For the casual learner, maybe this isn’t a bad tradeoff. After all, watching a set of lectures is better than nothing, which may be the alternative if doing problem sets is simply too irritating. But if this is the case, it puts a really low potential value on the educational attainment, if it’s not worth using the tools even in a contrived setting.

Learning Faster Without Lectures

Unfortunately I don’t think this trend is going to go away. Casual learners (which represent the vast majority of MOOC participants) want easy-to-watch videos instead of problems and projects. Course platforms will cater to this, and the emphasis will continue.

However, I think this gives a real advantage to the dedicated learner. I wouldn’t have been able to do two-thirds of the MIT Challenge if I had only taken courses which had lecture videos. But I could pick from the far larger quantity of classes which lacked video, but had assignments and solutions.

This doesn’t mean video is a waste. When I had a class with lectures, I’d watch them (although usually at 1.5x the speed), but a class without video wouldn’t be any more difficult as long as I had access to a textbook or comprehensive course notes.

Why You Can Learn Without Lectures Too

I can just imagine now all the people reading this who feel they are the exception. Maybe I’m an oddity who can learn well without lectures, but you are different and need someone to verbally talk you through it.

I had the same worry the first time I did a class without lectures. I assumed it would be much more difficult, after all, wasn’t the lecture where all the learning was going on?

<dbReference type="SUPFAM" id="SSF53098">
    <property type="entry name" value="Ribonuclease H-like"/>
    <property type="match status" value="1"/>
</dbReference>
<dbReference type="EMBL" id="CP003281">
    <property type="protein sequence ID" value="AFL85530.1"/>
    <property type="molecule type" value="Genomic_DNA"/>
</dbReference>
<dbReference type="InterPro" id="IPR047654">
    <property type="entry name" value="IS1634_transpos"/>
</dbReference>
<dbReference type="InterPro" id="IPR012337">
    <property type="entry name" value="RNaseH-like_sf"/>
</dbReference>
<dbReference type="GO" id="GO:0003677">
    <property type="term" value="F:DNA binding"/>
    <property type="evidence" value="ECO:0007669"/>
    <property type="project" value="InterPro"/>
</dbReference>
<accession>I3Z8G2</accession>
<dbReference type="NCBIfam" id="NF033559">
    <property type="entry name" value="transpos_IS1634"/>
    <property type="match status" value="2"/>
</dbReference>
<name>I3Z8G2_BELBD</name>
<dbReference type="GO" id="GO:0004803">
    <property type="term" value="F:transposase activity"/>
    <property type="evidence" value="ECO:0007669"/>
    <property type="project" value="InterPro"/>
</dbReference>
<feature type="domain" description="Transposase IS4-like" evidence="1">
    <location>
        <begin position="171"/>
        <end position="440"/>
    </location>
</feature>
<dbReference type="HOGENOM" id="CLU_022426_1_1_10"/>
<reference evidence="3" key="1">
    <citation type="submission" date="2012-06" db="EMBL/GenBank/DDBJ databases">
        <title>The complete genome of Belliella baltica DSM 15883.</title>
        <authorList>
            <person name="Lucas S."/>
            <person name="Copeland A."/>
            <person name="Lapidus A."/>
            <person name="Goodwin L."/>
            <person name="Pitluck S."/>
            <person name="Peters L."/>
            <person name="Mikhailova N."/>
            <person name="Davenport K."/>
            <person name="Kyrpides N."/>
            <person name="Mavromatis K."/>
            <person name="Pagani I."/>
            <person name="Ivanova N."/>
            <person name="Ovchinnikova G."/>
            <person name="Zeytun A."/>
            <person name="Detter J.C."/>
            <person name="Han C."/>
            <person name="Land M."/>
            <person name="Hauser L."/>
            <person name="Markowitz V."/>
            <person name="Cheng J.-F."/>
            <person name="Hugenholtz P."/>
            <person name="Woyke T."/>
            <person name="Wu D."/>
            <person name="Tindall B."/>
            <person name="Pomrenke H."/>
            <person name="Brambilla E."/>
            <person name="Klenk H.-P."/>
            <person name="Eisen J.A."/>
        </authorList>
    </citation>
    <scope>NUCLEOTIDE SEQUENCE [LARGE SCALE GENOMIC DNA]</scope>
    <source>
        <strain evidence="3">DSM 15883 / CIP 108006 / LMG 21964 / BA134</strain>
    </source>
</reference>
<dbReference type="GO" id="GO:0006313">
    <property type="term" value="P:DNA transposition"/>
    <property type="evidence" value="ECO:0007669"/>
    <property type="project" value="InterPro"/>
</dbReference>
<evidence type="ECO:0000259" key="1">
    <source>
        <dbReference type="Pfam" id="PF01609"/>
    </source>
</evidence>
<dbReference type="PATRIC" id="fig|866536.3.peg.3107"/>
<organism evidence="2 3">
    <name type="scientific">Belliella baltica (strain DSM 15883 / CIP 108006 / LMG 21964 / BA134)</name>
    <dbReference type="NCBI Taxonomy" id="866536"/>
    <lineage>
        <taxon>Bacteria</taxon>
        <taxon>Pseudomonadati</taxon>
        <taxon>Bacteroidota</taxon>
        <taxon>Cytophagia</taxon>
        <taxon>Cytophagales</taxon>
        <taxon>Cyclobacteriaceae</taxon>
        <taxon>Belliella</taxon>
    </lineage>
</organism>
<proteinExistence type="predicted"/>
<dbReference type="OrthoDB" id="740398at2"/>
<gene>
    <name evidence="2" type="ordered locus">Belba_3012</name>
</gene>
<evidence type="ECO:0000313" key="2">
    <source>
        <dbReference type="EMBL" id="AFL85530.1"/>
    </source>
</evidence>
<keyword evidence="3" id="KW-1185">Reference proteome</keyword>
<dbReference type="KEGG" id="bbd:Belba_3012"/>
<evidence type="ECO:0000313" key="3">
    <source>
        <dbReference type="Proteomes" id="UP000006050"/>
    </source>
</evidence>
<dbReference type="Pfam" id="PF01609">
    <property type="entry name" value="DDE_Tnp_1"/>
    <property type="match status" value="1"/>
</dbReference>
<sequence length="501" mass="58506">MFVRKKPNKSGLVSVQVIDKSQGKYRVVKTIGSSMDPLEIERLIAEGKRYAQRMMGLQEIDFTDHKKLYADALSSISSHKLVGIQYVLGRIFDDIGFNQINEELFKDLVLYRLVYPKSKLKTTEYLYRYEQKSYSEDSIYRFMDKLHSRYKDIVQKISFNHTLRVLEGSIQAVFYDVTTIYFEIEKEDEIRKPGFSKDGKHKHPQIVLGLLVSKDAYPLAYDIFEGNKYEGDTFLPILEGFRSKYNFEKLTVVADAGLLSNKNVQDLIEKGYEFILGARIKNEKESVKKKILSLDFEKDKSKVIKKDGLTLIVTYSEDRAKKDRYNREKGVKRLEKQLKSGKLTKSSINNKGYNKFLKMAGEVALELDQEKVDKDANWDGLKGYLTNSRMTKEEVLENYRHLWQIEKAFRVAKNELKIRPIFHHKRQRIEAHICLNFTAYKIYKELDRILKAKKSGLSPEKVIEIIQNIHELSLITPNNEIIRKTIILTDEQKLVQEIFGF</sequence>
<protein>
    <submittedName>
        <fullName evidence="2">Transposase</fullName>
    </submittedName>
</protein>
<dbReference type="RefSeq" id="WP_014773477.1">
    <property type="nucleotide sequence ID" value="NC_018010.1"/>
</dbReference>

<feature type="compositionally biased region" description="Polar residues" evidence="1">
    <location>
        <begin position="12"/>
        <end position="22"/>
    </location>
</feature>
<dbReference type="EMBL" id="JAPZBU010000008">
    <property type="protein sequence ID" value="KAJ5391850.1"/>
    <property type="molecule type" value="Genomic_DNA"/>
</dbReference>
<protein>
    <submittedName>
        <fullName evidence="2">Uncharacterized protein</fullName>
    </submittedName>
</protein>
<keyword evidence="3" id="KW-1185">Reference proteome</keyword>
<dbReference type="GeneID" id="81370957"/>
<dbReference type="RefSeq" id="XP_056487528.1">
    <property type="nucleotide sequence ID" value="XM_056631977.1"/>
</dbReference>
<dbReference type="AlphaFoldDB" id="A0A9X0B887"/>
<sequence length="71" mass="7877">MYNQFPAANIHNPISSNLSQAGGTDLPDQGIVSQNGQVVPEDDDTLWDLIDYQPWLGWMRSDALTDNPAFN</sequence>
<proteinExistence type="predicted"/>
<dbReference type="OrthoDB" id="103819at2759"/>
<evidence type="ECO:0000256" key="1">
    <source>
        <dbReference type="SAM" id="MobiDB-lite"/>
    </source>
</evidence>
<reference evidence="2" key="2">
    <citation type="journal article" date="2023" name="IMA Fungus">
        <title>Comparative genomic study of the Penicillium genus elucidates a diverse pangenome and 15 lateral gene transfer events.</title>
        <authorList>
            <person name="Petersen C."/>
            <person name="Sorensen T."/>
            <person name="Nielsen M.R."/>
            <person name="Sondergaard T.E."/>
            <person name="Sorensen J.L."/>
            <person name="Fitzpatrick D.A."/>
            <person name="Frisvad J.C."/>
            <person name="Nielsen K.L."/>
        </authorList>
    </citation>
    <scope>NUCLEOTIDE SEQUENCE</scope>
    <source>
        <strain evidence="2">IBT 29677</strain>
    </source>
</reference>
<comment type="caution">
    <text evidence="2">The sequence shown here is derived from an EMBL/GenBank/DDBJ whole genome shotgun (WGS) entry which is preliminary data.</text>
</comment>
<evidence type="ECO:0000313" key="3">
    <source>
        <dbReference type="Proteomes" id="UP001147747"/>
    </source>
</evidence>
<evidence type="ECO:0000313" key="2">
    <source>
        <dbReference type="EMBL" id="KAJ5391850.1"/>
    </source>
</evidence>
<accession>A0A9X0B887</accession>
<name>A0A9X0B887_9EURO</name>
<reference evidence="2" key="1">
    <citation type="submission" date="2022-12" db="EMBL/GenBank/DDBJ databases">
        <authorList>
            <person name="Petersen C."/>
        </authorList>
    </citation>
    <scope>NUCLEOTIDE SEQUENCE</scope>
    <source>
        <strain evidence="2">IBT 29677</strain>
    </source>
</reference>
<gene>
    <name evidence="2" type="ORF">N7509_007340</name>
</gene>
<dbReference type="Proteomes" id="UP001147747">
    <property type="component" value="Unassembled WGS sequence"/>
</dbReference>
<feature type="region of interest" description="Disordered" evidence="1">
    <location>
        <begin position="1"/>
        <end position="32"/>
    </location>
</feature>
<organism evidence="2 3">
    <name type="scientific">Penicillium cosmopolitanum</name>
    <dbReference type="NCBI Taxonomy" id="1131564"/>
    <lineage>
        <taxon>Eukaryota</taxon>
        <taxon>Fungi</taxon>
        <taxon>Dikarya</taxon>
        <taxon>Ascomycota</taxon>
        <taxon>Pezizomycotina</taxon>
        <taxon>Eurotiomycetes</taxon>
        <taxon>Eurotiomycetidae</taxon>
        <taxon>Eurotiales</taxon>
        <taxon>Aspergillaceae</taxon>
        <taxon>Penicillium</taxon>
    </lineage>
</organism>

My fears turned out to be completely unfounded. My first non-video class was actually much easier to understand and better taught than many with comprehensive video lectures. Later I would do a class without videos or text, and it also turned out to be much easier than I had expected, because the projects were so robustly explained and supported.

The Danger of Watching Videos as “Learning”

One reason I’m pessimistic about video is that it gives a false sense of accomplishment. I learned early on in the challenge not to trust my intuition of how well I understood a course after only watching the lectures. It wasn’t until I’d been beaten down by problem sets that I realized all the gaps in my understanding.

This is why I’m skeptical of the students who claim they “learn” better by video. Because it’s easy to get the feeling of learning something by passively watching an explanation, even if it doesn’t translate into a useful skill.

If you’re serious about learning a subject, by all means watch some videos, but don’t make it your priority. Focus on getting to practice as soon as possible, since that’s where you’ll discover and fill the gaps that create a deep understanding.

  • Trent Fowler